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Omkar Phatak
Oct 12, 2018

The formula of the Pythagorean theorem is one of the most basic relations in Euclidean two-dimensional geometry. Here you will find a simple explanation of the formula.

If you have just taken up a basic geometry course, one of the first relations in Euclidean geometry, that you will come across, is the Pythagorean theorem. It is a fundamental theorem related to right-angled triangles, that is of immense value to geometry and mathematics in general.

This theorem, which details an important property of right-angled triangles, is named after the Greek mathematician and philosopher, Pythagoras, who discovered it. However, there is evidence that this theorem was known to ancient Indian and even Babylonian mathematicians.

An ancient Indian text called the *Apastamba Sulba Sutra*, dating back to about 600 BC, has a numerical proof of the theorem. Many indirect evidences of knowledge of the theorem have been found in ancient Egyptian scrolls and Babylonian artifacts.

A triangle is a closed three-sided, two-dimensional geometrical object. With three sides, a triangle has three angles and their sum in two-dimensional geometry is always 180 degrees. A right-angled triangle is a special type, that has one of its angles to be exactly 90 degrees.

For any right-angled triangle, with length of the sides being denoted by a, b, c (c being the length of the hypotenuse), the following relation always holds:

This is the Pythagorean theorem. In other words, the theorem can be restated as follows: For any right-angled triangle, the square of the hypotenuse is exactly equal to the sum of the squares of the other two sides. (By square of side length, we mean the length multiplied by itself).

There is one more way of simply stating the theorem: 'If you draw squares on all sides of a right-angled triangle (with the same length as the triangle sides), then the area of the square drawn on hypotenuse will be equal to the sum of the areas of squares drawn on the other two sides.'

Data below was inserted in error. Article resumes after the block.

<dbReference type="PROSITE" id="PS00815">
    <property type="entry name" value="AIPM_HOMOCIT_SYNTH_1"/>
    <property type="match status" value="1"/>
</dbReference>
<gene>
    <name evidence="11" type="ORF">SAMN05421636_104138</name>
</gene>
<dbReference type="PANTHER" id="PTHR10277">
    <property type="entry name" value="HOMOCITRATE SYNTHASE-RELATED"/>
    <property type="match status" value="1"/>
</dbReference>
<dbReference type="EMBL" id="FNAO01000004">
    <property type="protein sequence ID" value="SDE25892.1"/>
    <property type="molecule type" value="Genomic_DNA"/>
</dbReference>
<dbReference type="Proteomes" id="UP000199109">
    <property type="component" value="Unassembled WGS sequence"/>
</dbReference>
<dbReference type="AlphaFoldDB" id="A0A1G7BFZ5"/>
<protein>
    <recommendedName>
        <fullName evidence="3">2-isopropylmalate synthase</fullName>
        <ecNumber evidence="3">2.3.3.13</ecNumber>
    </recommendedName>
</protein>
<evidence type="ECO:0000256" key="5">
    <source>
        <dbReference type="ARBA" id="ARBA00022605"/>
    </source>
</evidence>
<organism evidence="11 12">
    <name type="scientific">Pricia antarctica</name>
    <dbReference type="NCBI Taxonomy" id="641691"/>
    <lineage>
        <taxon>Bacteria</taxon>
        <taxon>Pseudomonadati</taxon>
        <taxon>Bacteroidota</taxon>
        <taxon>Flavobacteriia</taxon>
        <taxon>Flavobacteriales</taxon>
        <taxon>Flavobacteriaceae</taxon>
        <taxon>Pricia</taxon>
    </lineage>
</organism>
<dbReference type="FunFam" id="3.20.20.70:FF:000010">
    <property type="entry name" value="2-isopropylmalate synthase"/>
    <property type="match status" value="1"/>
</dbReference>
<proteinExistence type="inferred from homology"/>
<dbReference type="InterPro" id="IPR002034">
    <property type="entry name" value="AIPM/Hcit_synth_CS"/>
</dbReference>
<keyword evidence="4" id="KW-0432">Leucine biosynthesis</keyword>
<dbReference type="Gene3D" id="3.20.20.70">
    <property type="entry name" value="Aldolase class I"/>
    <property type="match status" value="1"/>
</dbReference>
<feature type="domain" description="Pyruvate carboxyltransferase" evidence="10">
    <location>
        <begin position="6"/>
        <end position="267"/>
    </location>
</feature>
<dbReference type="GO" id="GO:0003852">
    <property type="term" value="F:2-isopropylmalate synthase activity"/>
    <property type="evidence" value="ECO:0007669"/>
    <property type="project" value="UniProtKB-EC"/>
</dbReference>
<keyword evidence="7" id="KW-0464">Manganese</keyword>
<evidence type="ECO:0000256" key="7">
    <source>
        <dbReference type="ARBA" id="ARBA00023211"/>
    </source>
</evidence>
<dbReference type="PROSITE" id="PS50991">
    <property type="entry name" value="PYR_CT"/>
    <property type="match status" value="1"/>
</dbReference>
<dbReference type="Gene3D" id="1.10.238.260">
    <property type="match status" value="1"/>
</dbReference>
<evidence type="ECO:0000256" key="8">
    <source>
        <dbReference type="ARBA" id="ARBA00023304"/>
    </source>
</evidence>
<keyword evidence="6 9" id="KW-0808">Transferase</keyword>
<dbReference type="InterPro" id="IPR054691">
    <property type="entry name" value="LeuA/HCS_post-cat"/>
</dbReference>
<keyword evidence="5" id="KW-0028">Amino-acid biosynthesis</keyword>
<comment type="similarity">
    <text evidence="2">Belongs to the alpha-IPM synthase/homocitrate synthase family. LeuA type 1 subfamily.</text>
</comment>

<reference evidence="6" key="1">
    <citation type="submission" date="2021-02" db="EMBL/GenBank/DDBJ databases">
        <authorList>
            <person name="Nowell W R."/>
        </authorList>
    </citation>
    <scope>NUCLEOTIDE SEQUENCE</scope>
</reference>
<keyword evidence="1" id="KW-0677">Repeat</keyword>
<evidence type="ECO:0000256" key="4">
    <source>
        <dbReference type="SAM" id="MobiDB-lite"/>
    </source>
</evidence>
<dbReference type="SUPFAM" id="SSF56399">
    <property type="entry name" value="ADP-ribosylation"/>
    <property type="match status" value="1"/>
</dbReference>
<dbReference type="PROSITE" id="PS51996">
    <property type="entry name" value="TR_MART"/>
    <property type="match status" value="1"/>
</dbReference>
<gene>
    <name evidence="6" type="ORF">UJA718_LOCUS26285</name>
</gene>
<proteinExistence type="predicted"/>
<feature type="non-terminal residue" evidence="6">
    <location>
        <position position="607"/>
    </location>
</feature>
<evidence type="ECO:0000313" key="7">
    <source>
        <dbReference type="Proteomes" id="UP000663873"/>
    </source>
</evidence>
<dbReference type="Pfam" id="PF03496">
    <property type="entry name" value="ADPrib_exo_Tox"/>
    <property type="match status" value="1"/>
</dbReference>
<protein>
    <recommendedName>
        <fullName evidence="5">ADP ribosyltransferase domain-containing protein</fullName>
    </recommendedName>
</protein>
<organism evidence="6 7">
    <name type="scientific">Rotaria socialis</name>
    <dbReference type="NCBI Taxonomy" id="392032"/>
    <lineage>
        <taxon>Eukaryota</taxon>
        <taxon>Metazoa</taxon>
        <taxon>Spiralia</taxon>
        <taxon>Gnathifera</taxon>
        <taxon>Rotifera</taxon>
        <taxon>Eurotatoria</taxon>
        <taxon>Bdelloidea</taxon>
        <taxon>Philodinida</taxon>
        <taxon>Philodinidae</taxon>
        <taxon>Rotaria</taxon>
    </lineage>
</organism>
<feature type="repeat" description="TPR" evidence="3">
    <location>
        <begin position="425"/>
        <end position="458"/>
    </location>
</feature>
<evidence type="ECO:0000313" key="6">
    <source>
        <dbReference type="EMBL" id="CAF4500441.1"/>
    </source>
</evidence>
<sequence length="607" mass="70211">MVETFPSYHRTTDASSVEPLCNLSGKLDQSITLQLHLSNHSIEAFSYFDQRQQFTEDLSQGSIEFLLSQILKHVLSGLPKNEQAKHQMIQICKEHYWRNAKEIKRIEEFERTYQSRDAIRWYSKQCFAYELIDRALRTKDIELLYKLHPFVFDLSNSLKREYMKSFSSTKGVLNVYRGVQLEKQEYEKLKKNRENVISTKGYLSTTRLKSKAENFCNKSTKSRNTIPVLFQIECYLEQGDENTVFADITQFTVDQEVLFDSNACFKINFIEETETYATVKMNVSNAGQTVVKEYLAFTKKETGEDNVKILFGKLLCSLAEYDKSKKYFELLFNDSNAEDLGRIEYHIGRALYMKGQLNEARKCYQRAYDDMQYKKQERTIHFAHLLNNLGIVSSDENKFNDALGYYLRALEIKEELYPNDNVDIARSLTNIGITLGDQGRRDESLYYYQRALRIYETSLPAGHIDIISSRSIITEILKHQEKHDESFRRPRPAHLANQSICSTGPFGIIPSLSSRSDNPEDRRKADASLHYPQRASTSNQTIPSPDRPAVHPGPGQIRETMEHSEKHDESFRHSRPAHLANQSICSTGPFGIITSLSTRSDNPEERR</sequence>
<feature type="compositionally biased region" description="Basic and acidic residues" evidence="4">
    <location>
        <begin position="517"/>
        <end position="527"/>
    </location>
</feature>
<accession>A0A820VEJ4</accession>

There are multiple proofs of this theorem, ranging from the very simple to the complex. You should know at least one proof.

There is an important application of the formula, in calculating the distance of a point, from the origin of a frame of reference and the distance between two points. The perpendiculars drawn from a point, on the two Cartesian axes, along with the segment joining the point with origin, forms a right-angled triangle.

The Pythagorean distance formula is as follows:

d = √(x^{2} + y^{2})

The distance between two points with coordinates (x1, y1) and (x2, y2) is given by:

**d = √((x**_{2}-x_{1})^{2} + (y_{2}-y_{1})^{2})

These formulas are very useful in two dimensional (flat) geometry.

d = √(x

The sets of three numbers that can be the sides of a right-angled triangle and satisfy the theorem, are called Pythagorean triples. The largest among the three is always the length of the hypotenuse. Here are some triples:

- 3, 4, 5
- 5, 12, 13
- 7, 24, 25
- 8, 15, 17
- 9, 40, 41
- 11, 60, 61

The theorem is the first of many more geometrical gems that you will come across, if you continue your study of geometry and mathematics.